The week preceding last Thursday’s NBA Trade Deadline provided plenty of reasons for basketball fans to be excited. Whether it was the imploding Cavs, the Tyreke Evans saga in Memphis, or the question of what to do with DeAndre Jordan after the Blake Griffin trade, it seemed certain that Thursday would be eventful. And while the day certainly was busy, these three trades still stood out from the rest:
1) Cleveland Cavaliers trade Isaiah Thomas, Channing Frye, and a protected first-round draft pick to the Los Angeles Lakers for Jordan Clarkson and Larry Nance Jr.
The first and only “blockbuster” of Thursday, this trade sent 2017 Second Team All-NBA guard Isaiah Thomas to Los Angeles after only 15 games with Cleveland. The struggling Cavs went only 7-8 with Thomas active, as he produced only 14.7 PPG on .493 TS%. Thomas also posted the second lowest individual defensive rating in the league among players averaging at least 20 minutes a game during his brief tenure in Cleveland.
In addition to the on-court struggles of Thomas and the Cavs, problems within the locker room were becoming more and more apparent. Thomas gained national attention after battles with teammates and Cleveland coach Ty Lue. It seemed almost certain that the Cavs were going to need to make a few moves to revive their season and rebuild team morale.
For the Lakers’ part, they gain financial flexibility by getting rid of the Clarkson and Nance Jr. contracts and taking on the expiring deals of Frye and Thomas, while earning a first-round pick for their troubles. Assuming they don’t resign Thomas this summer, the Lakers will have enough cap space to sign two max contracts (Paul George, anyone?).
2) In a three team deal with the Utah Jazz and Sacramento Kings, Cleveland gains George Hill and Rodney Hood while sending out Jae Crowder and Derrick Rose to Utah, and Iman Shumpert to Sacramento.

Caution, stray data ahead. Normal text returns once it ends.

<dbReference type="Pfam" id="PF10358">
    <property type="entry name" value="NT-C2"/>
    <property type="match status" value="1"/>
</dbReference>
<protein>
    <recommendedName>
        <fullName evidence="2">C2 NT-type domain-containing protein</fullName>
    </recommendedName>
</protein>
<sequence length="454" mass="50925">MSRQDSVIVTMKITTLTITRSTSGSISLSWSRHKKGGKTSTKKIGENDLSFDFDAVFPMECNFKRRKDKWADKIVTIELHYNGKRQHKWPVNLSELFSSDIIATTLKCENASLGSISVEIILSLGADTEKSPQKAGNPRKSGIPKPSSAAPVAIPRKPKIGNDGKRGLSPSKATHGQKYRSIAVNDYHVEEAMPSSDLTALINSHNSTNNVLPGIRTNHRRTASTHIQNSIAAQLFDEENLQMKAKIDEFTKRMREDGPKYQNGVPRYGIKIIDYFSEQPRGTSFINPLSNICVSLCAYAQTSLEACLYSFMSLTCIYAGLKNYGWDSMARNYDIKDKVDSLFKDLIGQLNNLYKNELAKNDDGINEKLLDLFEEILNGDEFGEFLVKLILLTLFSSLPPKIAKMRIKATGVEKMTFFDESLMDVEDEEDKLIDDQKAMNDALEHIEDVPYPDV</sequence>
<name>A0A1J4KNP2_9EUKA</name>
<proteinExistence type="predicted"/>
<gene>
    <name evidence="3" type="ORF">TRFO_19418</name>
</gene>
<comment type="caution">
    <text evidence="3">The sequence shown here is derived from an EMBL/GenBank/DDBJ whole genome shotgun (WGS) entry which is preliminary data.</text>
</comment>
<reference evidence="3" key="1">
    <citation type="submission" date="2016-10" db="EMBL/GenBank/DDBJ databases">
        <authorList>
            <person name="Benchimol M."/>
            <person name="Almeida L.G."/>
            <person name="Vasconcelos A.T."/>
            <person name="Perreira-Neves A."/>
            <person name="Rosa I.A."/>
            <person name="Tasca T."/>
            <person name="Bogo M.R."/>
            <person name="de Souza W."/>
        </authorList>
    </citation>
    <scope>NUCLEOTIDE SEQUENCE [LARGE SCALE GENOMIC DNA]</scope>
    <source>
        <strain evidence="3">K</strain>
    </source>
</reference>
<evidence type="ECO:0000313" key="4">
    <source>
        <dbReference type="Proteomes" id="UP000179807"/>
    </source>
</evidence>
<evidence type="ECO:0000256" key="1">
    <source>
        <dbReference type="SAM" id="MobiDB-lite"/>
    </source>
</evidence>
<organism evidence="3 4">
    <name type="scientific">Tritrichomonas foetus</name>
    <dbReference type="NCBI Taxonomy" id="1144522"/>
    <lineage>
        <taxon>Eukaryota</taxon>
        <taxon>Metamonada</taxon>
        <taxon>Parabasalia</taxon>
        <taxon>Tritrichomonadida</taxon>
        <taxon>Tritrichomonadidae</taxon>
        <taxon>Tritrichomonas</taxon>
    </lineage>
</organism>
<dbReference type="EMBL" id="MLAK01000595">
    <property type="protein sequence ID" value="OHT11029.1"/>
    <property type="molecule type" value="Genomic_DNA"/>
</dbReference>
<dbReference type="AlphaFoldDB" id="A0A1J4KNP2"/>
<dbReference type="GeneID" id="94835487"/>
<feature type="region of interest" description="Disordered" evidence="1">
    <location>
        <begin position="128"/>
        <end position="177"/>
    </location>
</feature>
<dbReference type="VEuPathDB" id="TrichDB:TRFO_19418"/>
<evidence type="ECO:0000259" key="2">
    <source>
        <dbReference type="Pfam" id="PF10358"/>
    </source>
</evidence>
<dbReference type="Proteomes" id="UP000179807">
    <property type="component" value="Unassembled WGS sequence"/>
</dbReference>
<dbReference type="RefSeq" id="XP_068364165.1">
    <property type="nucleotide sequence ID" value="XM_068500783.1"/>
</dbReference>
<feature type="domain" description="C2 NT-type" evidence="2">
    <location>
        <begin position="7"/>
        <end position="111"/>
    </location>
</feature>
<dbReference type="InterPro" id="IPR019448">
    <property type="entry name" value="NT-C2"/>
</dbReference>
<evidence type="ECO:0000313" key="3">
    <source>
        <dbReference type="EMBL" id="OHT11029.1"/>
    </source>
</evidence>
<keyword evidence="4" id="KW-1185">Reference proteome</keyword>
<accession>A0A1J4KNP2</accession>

The Cleveland Cavaliers had a busy Thursday.
They arguably got a better deal here than in the Thomas trade. Although Jae Crowder’s versatility on defense would have been very useful in a theoretical finals match up with the talent loaded Golden State Warriors, the benefits of adding George Hill and Rodney Hood should outweigh the loss of Crowder. Hill, who is third in the league in three-point percentage, is also a steep upgrade from Thomas on the defensive end, where the Cavs rank second-to-last in the league. Hood, averaging 16.8 PPG on 42.4/38.9/87.6 percent shooting splits this season, adds another player to the roster who can create his own shot and could, in theory, help the defense.
Hood’s a mixed bag defensively, but this sequence, which results in a make, shows what he can do. Tracks off the screen, loses him a bit but recovers, battles him on-ball, helps weakside, anticipates to close out. pic.twitter.com/84cPZcDFmk— Hardwood Paroxysm (@HPbasketball) February 10, 2018
3) In a three team deal, Denver sends Emmanuel Mudiay to New York and acquires Devin Harris from Dallas; New York sends Doug McDermott to Dallas.
Emmanuel Mudiay, the 7th overall pick in the 2015 draft, has not quite panned out the way most thought he would when he was coming out of high school. His minutes have decreased every year since he’s been in the league, and his starting role has been usurped by the dynamic Jamal Murray. This trade will give Mudiay a chance for a fresh start in New York, and gives Denver a veteran point guard to lead the second unit.